Early Collaborations: An Interview with Cellist Coenraad Bloemendal

By Penny Johnson, Contributing Author

In the case of every interview I have done with friends and colleagues of Glenn Gould, what strikes me most is the precious quality with which they reminisce about their time with the artist.  More than anything, I am left with the knowledge that apart from being a genius of the highest order, the thing that sets Glenn Gould apart from others is the compassion he demonstrated towards his fellow man.  My favourite comment comes from former CBC technician and long-time Gould friend, Lorne Tulk, who remarked:  “Believe me when I say that Mr. Glenn worked very hard every minute of everyday at being good.”

After a number of conversations with individuals who worked alongside Gould on the technical side of things (Lorne Tulk, Peter Shewchuk, Marianne Schroeder, and John McGreevy to name a few), I was fortunate enough to speak with a fellow musician, Dutch-born Canadian cellist, Coenraad Bloemendal, who worked with Gould on a number of occasions throughout the mid-1970s until Gould’s death in 1982.  A graduate of the Amsterdam Conservatory and Indiana University, where he studied with the legendary János Starker, Bloemendal came to Canada in 1971 where he quickly established himself as one of the country’s outstanding cellists.

Stories Untold: An Interview with The Idea of North Editor, Peter Shewchuk

By Penny Johnson, Contributing Author

Through my friendship with Lorne Tulk, former CBC technician and long-time friend of Glenn Gould, I had the opportunity recently to speak with Peter Shewchuk.  One of several editors who worked with Gould and Tulk on The Idea of North (1967) – the first of a three-part series of radio documentaries made for the CBC and known as The Solitude Trilogy – Shewchuk was responsible for editing the epilogue that occurs in the fiftieth minute, a segment combining the voice of the narrator, Wally Maclean, summing up the power and significance of the northern Canadian landscape, while pitted against the luscious harmonies of the finale from the fifth symphony of Jean Sibelius.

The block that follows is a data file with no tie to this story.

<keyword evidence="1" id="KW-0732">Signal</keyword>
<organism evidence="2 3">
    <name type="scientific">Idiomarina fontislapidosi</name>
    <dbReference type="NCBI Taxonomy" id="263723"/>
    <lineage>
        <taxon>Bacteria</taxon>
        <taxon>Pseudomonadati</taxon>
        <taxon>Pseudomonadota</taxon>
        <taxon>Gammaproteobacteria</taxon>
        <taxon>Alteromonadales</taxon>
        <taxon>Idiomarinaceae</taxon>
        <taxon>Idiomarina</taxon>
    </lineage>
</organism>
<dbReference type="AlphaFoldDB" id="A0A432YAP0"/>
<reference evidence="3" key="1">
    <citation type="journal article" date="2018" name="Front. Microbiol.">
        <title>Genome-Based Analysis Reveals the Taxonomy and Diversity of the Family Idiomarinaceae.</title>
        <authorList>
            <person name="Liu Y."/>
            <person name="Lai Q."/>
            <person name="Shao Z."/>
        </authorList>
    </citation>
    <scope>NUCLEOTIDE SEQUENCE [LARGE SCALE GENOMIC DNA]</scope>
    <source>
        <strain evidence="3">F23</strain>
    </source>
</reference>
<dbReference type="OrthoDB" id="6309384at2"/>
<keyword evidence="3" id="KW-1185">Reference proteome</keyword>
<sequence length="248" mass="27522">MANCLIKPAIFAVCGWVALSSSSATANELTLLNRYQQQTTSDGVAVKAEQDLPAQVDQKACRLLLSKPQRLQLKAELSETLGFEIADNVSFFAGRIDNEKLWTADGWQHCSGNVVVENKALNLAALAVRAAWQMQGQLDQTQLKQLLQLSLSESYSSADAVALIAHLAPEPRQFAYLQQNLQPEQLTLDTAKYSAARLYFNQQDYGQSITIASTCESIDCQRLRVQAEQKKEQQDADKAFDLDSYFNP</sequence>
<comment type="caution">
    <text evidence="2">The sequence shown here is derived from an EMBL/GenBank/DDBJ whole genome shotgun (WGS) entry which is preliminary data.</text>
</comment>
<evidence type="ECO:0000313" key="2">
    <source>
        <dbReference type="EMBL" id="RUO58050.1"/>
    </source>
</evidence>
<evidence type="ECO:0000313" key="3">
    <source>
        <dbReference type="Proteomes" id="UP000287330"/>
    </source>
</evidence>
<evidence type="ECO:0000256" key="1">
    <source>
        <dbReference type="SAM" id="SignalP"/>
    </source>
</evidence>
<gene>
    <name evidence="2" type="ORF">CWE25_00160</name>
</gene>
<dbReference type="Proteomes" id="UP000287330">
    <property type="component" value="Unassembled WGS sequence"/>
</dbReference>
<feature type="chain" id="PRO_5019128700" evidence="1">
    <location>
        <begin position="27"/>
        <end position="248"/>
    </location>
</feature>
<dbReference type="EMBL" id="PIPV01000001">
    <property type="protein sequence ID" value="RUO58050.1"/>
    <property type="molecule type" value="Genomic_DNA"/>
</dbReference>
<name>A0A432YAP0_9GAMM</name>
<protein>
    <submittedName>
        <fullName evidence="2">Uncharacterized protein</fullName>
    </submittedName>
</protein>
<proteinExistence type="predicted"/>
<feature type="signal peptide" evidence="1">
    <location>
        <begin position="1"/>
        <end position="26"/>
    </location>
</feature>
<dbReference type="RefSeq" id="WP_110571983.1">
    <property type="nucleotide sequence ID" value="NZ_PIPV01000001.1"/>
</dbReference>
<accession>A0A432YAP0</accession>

While his time with Gould was short-lived, the memories and impact of collaborating with the genius has left an indelible mark on the mind of 70-year old Shewchuk.  “I felt quite privileged to work on the last bit of The Idea of North,” he says in a telephone interview from his home in Peterborough.  “When I heard it, my mouth just dropped, as I was in complete awe over the way Glenn integrated the voice of the narrator to the music.  His use of the voice was absolutely brilliant.” 

The Incredible Tulk: An Interview with Lorne Tulk

One of the many pleasures I have as a contributing author here at The Glenn Gould Foundation, involves the opportunity to interview various individuals who knew and/or worked closely with Glenn Gould.  Needless to say, October 31, 2008 proved to be a very memorable day, for not only did it happen to be my first Halloween in Toronto, but also – and more importantly – it was my first meeting with Lorne Tulk. Without doubt, Lorne is one of the kindest, most attentive and thoughtful individuals I have ever met. We began our day – in true Gouldian style – at a restaurant near St. Clair West & Bathurst Street here in Toronto, before migrating to Fran’s restaurant, a favourite of Glenn.  The following recollections on a life spent in collaboration with Glenn Gould, will surely offer a rare treat as to how Glenn came to be known by those closest to him.